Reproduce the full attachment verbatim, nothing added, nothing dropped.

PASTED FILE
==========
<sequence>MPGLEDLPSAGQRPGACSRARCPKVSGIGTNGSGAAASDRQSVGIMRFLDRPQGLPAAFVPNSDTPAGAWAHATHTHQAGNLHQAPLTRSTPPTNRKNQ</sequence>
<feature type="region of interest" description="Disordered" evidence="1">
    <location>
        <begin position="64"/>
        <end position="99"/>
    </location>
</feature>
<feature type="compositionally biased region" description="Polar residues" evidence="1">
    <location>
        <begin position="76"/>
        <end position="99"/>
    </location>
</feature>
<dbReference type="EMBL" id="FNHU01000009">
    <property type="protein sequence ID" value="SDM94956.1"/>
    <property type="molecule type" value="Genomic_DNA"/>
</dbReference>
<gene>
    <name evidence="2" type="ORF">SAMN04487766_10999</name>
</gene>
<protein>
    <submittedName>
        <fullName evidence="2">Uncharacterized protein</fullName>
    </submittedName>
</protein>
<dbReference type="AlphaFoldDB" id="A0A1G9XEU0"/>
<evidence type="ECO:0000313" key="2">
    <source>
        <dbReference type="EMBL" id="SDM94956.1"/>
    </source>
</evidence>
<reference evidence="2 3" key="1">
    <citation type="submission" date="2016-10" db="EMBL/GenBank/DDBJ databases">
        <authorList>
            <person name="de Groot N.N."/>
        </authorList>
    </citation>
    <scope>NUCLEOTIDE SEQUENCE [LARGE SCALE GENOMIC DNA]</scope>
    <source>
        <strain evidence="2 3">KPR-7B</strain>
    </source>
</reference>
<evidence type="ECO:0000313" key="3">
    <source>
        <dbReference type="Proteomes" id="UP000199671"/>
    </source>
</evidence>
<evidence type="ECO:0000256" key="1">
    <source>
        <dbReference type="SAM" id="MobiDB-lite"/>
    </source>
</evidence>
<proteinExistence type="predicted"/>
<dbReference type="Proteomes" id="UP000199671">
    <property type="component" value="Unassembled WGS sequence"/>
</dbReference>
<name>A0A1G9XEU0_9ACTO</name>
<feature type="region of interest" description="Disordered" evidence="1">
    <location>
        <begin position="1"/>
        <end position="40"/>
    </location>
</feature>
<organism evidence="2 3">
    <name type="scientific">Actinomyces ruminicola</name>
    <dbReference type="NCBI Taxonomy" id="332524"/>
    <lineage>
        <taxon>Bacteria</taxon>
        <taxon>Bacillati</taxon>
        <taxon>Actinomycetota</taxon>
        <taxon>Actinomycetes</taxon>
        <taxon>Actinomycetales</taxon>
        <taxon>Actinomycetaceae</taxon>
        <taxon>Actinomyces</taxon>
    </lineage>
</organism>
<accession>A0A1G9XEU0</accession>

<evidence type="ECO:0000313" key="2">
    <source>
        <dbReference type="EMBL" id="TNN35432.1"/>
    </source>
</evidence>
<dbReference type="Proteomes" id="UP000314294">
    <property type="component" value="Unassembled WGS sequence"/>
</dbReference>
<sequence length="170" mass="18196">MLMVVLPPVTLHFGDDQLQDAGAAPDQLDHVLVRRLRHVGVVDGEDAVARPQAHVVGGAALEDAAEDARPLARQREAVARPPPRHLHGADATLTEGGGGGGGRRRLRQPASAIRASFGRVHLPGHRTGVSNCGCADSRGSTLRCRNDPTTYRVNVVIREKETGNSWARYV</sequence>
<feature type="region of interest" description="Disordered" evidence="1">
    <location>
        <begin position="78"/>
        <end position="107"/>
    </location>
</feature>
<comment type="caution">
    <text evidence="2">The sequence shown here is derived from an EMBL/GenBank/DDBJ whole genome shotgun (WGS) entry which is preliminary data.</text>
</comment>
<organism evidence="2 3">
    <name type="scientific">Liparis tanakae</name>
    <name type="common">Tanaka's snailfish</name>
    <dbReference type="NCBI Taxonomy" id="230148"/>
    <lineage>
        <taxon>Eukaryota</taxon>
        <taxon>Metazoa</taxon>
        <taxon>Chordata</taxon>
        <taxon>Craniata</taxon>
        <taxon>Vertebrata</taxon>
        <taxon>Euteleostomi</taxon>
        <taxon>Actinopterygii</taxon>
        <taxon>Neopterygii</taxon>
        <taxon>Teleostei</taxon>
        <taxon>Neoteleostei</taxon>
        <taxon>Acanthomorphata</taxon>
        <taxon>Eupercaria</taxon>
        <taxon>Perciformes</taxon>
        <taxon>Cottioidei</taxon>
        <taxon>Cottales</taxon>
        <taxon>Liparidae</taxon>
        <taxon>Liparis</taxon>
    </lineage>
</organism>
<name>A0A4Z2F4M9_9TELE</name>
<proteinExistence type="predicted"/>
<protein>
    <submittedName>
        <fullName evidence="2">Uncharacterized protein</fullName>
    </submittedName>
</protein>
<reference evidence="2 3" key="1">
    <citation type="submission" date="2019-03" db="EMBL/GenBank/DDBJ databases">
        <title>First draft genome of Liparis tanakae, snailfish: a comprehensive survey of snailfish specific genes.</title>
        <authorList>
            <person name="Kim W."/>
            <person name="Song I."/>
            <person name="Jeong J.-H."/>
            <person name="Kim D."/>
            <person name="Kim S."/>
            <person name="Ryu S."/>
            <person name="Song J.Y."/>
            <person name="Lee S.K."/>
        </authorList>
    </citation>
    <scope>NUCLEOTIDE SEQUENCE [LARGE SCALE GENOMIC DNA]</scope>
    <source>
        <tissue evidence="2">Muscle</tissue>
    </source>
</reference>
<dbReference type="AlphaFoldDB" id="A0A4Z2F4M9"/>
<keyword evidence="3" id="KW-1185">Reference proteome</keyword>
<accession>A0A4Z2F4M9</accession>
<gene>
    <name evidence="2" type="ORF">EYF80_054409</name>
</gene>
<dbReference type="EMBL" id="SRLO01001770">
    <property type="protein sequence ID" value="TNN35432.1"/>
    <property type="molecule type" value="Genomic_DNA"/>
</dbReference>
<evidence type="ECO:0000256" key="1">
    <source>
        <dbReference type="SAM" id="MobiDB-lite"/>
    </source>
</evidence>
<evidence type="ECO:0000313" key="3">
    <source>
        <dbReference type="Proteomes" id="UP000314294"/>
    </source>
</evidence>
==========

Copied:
<sequence>MPGLEDLPSAGQRPGACSRARCPKVSGIGTNGSGAAASDRQSVGIMRFLDRPQGLPAAFVPNSDTPAGAWAHATHTHQAGNLHQAPLTRSTPPTNRKNQ</sequence>
<feature type="region of interest" description="Disordered" evidence="1">
    <location>
        <begin position="64"/>
        <end position="99"/>
    </location>
</feature>
<feature type="compositionally biased region" description="Polar residues" evidence="1">
    <location>
        <begin position="76"/>
        <end position="99"/>
    </location>
</feature>
<dbReference type="EMBL" id="FNHU01000009">
    <property type="protein sequence ID" value="SDM94956.1"/>
    <property type="molecule type" value="Genomic_DNA"/>
</dbReference>
<gene>
    <name evidence="2" type="ORF">SAMN04487766_10999</name>
</gene>
<protein>
    <submittedName>
        <fullName evidence="2">Uncharacterized protein</fullName>
    </submittedName>
</protein>
<dbReference type="AlphaFoldDB" id="A0A1G9XEU0"/>
<evidence type="ECO:0000313" key="2">
    <source>
        <dbReference type="EMBL" id="SDM94956.1"/>
    </source>
</evidence>
<reference evidence="2 3" key="1">
    <citation type="submission" date="2016-10" db="EMBL/GenBank/DDBJ databases">
        <authorList>
            <person name="de Groot N.N."/>
        </authorList>
    </citation>
    <scope>NUCLEOTIDE SEQUENCE [LARGE SCALE GENOMIC DNA]</scope>
    <source>
        <strain evidence="2 3">KPR-7B</strain>
    </source>
</reference>
<evidence type="ECO:0000313" key="3">
    <source>
        <dbReference type="Proteomes" id="UP000199671"/>
    </source>
</evidence>
<evidence type="ECO:0000256" key="1">
    <source>
        <dbReference type="SAM" id="MobiDB-lite"/>
    </source>
</evidence>
<proteinExistence type="predicted"/>
<dbReference type="Proteomes" id="UP000199671">
    <property type="component" value="Unassembled WGS sequence"/>
</dbReference>
<name>A0A1G9XEU0_9ACTO</name>
<feature type="region of interest" description="Disordered" evidence="1">
    <location>
        <begin position="1"/>
        <end position="40"/>
    </location>
</feature>
<organism evidence="2 3">
    <name type="scientific">Actinomyces ruminicola</name>
    <dbReference type="NCBI Taxonomy" id="332524"/>
    <lineage>
        <taxon>Bacteria</taxon>
        <taxon>Bacillati</taxon>
        <taxon>Actinomycetota</taxon>
        <taxon>Actinomycetes</taxon>
        <taxon>Actinomycetales</taxon>
        <taxon>Actinomycetaceae</taxon>
        <taxon>Actinomyces</taxon>
    </lineage>
</organism>
<accession>A0A1G9XEU0</accession>

<evidence type="ECO:0000313" key="2">
    <source>
        <dbReference type="EMBL" id="TNN35432.1"/>
    </source>
</evidence>
<dbReference type="Proteomes" id="UP000314294">
    <property type="component" value="Unassembled WGS sequence"/>
</dbReference>
<sequence length="170" mass="18196">MLMVVLPPVTLHFGDDQLQDAGAAPDQLDHVLVRRLRHVGVVDGEDAVARPQAHVVGGAALEDAAEDARPLARQREAVARPPPRHLHGADATLTEGGGGGGGRRRLRQPASAIRASFGRVHLPGHRTGVSNCGCADSRGSTLRCRNDPTTYRVNVVIREKETGNSWARYV</sequence>
<feature type="region of interest" description="Disordered" evidence="1">
    <location>
        <begin position="78"/>
        <end position="107"/>
    </location>
</feature>
<comment type="caution">
    <text evidence="2">The sequence shown here is derived from an EMBL/GenBank/DDBJ whole genome shotgun (WGS) entry which is preliminary data.</text>
</comment>
<organism evidence="2 3">
    <name type="scientific">Liparis tanakae</name>
    <name type="common">Tanaka's snailfish</name>
    <dbReference type="NCBI Taxonomy" id="230148"/>
    <lineage>
        <taxon>Eukaryota</taxon>
        <taxon>Metazoa</taxon>
        <taxon>Chordata</taxon>
        <taxon>Craniata</taxon>
        <taxon>Vertebrata</taxon>
        <taxon>Euteleostomi</taxon>
        <taxon>Actinopterygii</taxon>
        <taxon>Neopterygii</taxon>
        <taxon>Teleostei</taxon>
        <taxon>Neoteleostei</taxon>
        <taxon>Acanthomorphata</taxon>
        <taxon>Eupercaria</taxon>
        <taxon>Perciformes</taxon>
        <taxon>Cottioidei</taxon>
        <taxon>Cottales</taxon>
        <taxon>Liparidae</taxon>
        <taxon>Liparis</taxon>
    </lineage>
</organism>
<name>A0A4Z2F4M9_9TELE</name>
<proteinExistence type="predicted"/>
<protein>
    <submittedName>
        <fullName evidence="2">Uncharacterized protein</fullName>
    </submittedName>
</protein>
<reference evidence="2 3" key="1">
    <citation type="submission" date="2019-03" db="EMBL/GenBank/DDBJ databases">
        <title>First draft genome of Liparis tanakae, snailfish: a comprehensive survey of snailfish specific genes.</title>
        <authorList>
            <person name="Kim W."/>
            <person name="Song I."/>
            <person name="Jeong J.-H."/>
            <person name="Kim D."/>
            <person name="Kim S."/>
            <person name="Ryu S."/>
            <person name="Song J.Y."/>
            <person name="Lee S.K."/>
        </authorList>
    </citation>
    <scope>NUCLEOTIDE SEQUENCE [LARGE SCALE GENOMIC DNA]</scope>
    <source>
        <tissue evidence="2">Muscle</tissue>
    </source>
</reference>
<dbReference type="AlphaFoldDB" id="A0A4Z2F4M9"/>
<keyword evidence="3" id="KW-1185">Reference proteome</keyword>
<accession>A0A4Z2F4M9</accession>
<gene>
    <name evidence="2" type="ORF">EYF80_054409</name>
</gene>
<dbReference type="EMBL" id="SRLO01001770">
    <property type="protein sequence ID" value="TNN35432.1"/>
    <property type="molecule type" value="Genomic_DNA"/>
</dbReference>
<evidence type="ECO:0000256" key="1">
    <source>
        <dbReference type="SAM" id="MobiDB-lite"/>
    </source>
</evidence>
<evidence type="ECO:0000313" key="3">
    <source>
        <dbReference type="Proteomes" id="UP000314294"/>
    </source>
</evidence>